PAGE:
• What stories you tell at a job interview
  • What stories you are telling on your resume
  • What stories you share with your friends
  • What stories you tell your family, what stories you tell your other half and if applicable children.

I know I’ve found some stories I love and others that need junking.

Try changing your story and see how your life changes.

Next time – we’ll look at the stories we tell ourselves.

Picture credit : Victoria Peckham (From Flickr Creative Commons)

What we can learn from children

You can learn many things from children. How much patience you have, for instance.” Franklin P Jones

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Big fun!

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Children – our future and our past.  We’ve all been a child, and many of us will also raise one.

As an adult, it’s easy to assume that this grown up, rational state we inhabit now is superior.  Yet, spend any time with children and you remember that kids have a lot to teach us.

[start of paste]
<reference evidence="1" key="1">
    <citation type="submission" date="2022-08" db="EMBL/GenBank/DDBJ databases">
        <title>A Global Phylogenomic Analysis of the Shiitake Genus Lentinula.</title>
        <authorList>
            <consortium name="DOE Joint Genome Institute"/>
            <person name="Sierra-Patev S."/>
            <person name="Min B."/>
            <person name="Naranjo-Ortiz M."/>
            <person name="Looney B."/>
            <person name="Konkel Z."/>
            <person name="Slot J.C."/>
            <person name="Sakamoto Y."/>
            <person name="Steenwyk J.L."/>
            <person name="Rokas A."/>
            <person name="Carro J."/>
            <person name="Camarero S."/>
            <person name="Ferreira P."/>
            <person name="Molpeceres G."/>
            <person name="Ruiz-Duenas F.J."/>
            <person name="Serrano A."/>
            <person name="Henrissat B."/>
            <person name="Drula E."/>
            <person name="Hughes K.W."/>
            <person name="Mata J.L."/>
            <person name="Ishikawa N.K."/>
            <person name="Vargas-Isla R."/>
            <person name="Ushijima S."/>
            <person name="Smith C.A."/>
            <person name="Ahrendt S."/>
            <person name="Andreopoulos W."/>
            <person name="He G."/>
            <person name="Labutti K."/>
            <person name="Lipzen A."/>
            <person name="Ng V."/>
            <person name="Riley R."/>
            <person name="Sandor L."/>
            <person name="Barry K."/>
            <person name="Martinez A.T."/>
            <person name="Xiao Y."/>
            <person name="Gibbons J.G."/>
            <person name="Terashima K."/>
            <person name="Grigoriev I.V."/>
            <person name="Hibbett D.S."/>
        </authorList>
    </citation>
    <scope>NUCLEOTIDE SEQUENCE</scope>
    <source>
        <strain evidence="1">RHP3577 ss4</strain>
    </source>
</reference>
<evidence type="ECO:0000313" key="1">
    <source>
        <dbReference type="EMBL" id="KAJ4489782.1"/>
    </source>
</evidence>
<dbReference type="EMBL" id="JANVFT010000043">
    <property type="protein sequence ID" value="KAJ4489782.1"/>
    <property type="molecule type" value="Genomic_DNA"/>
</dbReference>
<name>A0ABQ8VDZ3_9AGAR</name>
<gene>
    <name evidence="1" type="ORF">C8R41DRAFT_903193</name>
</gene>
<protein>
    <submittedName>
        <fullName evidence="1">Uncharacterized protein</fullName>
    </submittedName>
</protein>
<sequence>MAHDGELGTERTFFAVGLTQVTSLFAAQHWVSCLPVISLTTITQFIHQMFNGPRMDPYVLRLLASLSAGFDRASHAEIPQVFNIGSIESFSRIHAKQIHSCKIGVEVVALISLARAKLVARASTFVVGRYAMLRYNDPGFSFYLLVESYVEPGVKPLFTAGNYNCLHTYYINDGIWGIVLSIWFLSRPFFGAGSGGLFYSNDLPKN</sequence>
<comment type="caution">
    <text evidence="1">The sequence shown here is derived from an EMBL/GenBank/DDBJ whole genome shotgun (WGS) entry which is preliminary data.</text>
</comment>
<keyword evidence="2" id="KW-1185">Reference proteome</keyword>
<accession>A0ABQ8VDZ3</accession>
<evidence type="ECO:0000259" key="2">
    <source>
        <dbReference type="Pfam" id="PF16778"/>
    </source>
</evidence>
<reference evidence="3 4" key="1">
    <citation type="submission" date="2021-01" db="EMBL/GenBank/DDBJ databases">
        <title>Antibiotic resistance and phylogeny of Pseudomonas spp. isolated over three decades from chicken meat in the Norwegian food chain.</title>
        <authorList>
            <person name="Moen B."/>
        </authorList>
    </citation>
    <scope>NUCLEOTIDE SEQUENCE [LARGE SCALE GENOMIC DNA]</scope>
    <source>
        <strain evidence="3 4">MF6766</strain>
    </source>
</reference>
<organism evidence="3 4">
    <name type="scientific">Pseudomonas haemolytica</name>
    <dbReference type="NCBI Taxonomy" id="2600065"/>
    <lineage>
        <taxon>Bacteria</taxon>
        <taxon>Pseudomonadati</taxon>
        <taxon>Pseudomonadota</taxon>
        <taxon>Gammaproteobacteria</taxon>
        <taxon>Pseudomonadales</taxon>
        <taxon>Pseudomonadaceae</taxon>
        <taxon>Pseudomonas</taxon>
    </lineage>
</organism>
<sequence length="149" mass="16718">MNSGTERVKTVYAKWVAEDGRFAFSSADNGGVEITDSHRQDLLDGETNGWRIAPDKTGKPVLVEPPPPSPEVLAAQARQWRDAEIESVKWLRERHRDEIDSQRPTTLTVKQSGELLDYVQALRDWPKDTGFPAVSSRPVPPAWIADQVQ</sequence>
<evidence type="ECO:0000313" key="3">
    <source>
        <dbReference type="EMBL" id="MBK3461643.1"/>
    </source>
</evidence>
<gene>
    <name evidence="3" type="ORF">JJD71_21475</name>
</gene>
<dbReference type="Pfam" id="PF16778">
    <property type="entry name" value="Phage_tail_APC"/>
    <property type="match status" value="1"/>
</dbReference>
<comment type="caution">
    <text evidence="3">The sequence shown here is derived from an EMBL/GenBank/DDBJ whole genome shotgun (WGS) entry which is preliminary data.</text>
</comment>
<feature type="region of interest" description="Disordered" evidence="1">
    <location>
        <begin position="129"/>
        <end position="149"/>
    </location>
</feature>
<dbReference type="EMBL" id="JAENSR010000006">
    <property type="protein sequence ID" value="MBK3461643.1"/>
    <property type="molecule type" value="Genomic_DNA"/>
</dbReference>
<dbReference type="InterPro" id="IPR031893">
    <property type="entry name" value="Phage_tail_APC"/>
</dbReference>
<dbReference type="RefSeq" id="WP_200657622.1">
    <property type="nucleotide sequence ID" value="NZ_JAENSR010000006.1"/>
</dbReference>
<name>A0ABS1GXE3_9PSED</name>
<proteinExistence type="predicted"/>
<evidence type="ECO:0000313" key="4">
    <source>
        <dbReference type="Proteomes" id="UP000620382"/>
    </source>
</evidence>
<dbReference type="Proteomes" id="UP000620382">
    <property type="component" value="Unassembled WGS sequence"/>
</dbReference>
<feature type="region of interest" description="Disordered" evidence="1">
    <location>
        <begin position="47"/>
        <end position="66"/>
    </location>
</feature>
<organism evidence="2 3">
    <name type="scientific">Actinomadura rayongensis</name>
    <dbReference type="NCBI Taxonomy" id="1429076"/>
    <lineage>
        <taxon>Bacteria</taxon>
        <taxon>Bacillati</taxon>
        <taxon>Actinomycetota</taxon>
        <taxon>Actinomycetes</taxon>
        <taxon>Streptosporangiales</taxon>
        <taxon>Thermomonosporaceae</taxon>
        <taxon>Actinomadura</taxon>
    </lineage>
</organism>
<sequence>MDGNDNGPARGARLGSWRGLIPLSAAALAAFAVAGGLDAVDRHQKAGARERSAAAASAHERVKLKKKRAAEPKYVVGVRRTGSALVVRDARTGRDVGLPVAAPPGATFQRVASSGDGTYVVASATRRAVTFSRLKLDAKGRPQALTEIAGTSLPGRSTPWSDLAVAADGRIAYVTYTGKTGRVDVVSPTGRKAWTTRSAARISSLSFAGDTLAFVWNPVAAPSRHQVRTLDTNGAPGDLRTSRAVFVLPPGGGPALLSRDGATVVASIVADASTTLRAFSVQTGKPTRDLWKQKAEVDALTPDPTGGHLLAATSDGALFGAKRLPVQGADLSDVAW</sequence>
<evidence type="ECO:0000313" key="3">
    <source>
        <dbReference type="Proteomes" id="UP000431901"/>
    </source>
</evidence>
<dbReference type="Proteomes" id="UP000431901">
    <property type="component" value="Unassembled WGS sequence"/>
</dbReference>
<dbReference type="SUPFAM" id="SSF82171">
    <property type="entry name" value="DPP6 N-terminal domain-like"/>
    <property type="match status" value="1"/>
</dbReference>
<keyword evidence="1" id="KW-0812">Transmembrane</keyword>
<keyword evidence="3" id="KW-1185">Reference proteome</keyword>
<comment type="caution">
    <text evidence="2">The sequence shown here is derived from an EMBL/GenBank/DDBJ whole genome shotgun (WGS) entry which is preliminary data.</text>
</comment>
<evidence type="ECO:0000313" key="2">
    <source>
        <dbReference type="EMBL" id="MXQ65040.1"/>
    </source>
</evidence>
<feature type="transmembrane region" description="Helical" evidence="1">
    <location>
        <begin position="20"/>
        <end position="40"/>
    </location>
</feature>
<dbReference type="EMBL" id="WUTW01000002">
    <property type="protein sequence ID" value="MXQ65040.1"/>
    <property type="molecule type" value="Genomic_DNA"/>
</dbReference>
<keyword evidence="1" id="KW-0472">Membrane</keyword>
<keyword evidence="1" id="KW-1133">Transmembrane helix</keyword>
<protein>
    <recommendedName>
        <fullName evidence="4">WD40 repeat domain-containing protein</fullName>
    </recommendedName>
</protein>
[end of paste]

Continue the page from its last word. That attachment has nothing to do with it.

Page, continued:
1. Have more fun

Spend any time hanging out with a 2 year old and you’ll realist that they like to have fun.

It’s joyful to paint all over the kitchen table, roll around laughing at the funny cow in a can noise thing, climb through a play tunnel for hours, hide behind the door and play peek-a-boo.  In fact it’s a laugh riot.

Somewhere in the Laws of Adult, most of these games become verboten. We have to suppress our emotions, act stiff and try to protect our dignity.  Sure we can laugh at other people, preferably behind their backs.  However, good old fashioned innocent fun and play is banned.

I’ve spent a lot more time playing recently – just throwing out dumb word association games, dancing around singing into a hairbrush, a spot of tickling here and there.  Try it out for yourself – fight back against the fun ban!

2. You are allowed to daydream

Grown ups rarely daydream. The adult world considers them to be naively hilarious and a sign of weakness.  Here is what often happens when an adult shares their burning dream: